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Time sharing (also sometimes known as physical custody) refers to the amount of physical time each parent spends with the child. The time-sharing arrangement (also known as the visitation schedule) sets out a pattern of which parent physically has custody of the child, when, and for how long. 

Determining Time Sharing/Visitation

Often, parents will agree upon a time sharing or visitation schedule. However, if the parents cannot agree, the court will order a time sharing schedule based upon the best interests of the child. The court makes this determination by evaluating a number of factors meant to take into consideration “the wellness and interests of the particular minor child and the circumstances of that family.” Lawyers often refer to these factors as the "Best Interest Factors."

Majority Time Sharing

A majority time sharing arrangement refers to when one parent has a majority of overnights (50.1% or more) with the child during the year.

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Equal Time Sharing

An equal time sharing arrangement refers to a scenario where both parents have an equal number of overnights during the year.

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Supervised Time Sharing

In rare and extreme cases, a judge may decide that a third person should be present for any visits between a parent and child.

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Parenting Plan

Before a divorce can be finalized for parents with a minor or dependent child, a Parenting Plan must be created to govern the time sharing and parental responsibility agreements between the parents. The Parenting Plan will transcribe in specific detail the rights, responsibilities, time sharing schedule, and decision making ability for each parent. Parenting Plans are designed to anticipate any issues that could arise with the child and avoid any future conflicts between the parents. Parents are encouraged to agree to and formulate their own Parenting Plan. However, if the parents cannot agree to a Parenting Plan or if the court will not approve their plan, a Parenting Plan will be created by the court.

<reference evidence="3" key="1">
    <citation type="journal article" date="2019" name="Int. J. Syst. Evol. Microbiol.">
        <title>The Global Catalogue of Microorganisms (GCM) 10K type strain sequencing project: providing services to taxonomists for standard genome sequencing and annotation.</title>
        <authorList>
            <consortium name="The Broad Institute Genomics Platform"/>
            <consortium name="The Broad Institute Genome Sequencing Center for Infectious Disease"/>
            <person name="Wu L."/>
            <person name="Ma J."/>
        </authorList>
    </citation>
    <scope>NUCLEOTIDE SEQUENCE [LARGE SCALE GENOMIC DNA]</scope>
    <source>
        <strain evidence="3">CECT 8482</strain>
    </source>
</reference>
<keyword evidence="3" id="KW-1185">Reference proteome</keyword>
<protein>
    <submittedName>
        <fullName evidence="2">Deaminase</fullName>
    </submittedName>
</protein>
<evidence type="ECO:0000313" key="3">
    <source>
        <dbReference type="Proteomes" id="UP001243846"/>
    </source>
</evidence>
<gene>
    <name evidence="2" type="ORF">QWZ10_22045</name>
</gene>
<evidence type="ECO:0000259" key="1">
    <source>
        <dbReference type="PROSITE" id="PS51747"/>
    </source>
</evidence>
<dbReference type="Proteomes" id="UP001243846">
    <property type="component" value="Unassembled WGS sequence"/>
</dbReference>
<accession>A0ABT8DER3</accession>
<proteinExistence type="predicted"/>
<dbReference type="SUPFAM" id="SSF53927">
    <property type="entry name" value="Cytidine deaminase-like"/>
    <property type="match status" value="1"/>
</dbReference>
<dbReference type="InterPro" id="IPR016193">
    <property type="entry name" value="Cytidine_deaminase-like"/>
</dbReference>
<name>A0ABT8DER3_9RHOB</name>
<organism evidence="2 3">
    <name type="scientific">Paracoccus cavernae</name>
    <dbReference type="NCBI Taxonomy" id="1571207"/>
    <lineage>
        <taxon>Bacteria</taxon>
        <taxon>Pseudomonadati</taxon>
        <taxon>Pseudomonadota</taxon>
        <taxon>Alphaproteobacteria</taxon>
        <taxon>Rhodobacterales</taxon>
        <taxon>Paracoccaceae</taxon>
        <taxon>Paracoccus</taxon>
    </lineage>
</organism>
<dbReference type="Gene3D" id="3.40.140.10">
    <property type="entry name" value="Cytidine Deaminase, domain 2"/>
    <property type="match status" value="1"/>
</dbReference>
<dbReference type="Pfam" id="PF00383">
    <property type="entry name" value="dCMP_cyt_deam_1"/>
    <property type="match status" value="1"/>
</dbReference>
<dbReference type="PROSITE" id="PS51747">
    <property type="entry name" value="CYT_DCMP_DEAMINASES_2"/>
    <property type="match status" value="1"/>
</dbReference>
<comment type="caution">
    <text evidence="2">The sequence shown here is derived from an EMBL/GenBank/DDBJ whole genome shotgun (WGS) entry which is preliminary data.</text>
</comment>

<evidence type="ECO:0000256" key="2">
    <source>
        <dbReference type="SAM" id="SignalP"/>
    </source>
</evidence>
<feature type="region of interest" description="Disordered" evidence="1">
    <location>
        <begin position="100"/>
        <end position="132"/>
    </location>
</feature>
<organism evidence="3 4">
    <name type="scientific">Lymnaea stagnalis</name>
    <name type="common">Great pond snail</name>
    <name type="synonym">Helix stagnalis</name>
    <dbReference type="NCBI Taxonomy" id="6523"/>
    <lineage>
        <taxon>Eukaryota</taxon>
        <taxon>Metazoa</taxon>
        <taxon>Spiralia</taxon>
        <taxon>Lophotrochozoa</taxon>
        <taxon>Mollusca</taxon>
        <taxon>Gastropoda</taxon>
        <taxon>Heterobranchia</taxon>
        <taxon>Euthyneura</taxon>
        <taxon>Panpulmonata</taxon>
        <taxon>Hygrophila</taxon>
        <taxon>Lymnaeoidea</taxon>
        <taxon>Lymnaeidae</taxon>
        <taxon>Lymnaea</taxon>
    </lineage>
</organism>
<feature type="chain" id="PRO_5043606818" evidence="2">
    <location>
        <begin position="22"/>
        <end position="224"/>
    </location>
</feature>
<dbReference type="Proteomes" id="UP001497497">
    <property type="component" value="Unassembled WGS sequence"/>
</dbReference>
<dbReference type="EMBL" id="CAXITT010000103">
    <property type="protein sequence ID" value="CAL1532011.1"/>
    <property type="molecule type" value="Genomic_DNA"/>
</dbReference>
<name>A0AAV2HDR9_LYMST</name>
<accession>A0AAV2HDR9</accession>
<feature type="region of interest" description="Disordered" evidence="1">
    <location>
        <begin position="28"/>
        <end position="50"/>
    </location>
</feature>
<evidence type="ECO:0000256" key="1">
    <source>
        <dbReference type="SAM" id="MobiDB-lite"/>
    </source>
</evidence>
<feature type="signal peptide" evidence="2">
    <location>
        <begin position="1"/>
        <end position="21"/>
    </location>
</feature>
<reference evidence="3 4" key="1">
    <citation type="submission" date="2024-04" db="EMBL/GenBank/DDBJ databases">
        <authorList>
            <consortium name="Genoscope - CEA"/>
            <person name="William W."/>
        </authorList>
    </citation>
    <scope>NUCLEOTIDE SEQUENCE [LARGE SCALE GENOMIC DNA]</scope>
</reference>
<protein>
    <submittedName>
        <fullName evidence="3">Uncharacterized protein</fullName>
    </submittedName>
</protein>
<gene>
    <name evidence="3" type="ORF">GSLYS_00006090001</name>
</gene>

Holiday & Summer Visitation

  • Summer Visitation

    Summer visitation usually consists of each parent getting extended time with the children while they are home from school for the summer. This extended time often conflicts with the regular visitation schedule. Therefore, summer visitation is one of the most important issues that co-parents must discuss and decide upon regarding child custody. Having a clearly defined summer schedule helps minimize conflicts and it allows your children to experience summer camps and activities. Typically there are 4 options for how summer break may be allocated.

  • Holiday Visitation

    The holidays are often a joyous time for families. However, going through a divorce can make the holidays a particularly difficult time, especially when children are involved. The holidays don’t have to be as difficult as you may think after your divorce. If both parties can come to agreement as to the holiday visitation schedule and be civil during custody exchanges and about respecting each other’s visitation time, then the holidays can again be a joyous time for your family. Holiday visitation is laid out in the parenting plan. Regarding the holiday schedule, parenting plans typically allow the parties to select one of three options.

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